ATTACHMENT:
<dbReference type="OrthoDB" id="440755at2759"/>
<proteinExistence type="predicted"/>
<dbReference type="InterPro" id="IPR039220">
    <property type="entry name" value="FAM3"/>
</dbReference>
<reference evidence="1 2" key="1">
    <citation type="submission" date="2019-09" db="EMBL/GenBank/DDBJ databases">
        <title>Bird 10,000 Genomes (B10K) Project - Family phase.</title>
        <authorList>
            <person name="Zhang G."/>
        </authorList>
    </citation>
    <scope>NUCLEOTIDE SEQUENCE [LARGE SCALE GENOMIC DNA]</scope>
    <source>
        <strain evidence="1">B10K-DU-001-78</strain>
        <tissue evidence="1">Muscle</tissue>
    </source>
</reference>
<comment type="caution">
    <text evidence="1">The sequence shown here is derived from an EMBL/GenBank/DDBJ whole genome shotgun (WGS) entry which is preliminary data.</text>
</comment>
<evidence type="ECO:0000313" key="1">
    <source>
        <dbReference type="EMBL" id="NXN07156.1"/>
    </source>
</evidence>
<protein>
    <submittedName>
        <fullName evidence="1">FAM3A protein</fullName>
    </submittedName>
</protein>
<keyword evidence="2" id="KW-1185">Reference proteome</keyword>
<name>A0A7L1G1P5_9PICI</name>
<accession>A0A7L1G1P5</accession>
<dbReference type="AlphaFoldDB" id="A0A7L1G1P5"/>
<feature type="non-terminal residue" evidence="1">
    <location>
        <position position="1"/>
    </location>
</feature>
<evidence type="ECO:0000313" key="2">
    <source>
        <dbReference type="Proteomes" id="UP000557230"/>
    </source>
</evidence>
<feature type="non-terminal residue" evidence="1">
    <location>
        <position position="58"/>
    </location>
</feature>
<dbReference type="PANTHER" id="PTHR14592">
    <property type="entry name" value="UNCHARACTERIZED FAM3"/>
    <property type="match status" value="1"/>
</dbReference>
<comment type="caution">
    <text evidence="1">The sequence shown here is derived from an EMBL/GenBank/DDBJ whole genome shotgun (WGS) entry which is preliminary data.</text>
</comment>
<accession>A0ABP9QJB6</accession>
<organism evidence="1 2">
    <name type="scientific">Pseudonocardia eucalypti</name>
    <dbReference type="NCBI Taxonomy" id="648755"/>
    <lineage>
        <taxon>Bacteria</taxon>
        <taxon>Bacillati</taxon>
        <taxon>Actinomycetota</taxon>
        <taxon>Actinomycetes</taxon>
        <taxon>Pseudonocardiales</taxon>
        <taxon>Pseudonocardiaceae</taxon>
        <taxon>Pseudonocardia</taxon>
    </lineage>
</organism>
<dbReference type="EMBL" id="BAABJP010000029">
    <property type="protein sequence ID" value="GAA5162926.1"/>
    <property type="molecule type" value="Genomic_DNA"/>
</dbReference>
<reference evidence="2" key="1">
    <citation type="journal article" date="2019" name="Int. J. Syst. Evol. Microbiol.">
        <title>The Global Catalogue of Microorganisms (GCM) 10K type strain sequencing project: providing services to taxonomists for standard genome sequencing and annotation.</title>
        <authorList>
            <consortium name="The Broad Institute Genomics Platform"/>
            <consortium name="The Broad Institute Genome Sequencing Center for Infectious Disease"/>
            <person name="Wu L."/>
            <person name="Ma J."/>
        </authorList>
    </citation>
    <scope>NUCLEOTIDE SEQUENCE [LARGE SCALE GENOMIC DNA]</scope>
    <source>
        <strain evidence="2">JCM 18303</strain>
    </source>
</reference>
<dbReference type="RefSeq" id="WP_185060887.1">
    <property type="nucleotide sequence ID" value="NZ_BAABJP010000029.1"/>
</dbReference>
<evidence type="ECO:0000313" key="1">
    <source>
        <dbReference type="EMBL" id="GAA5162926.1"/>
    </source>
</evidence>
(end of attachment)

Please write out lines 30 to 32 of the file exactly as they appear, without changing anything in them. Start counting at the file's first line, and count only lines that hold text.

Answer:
    </submittedName>
</protein>
<keyword evidence="2" id="KW-1185">Reference proteome</keyword>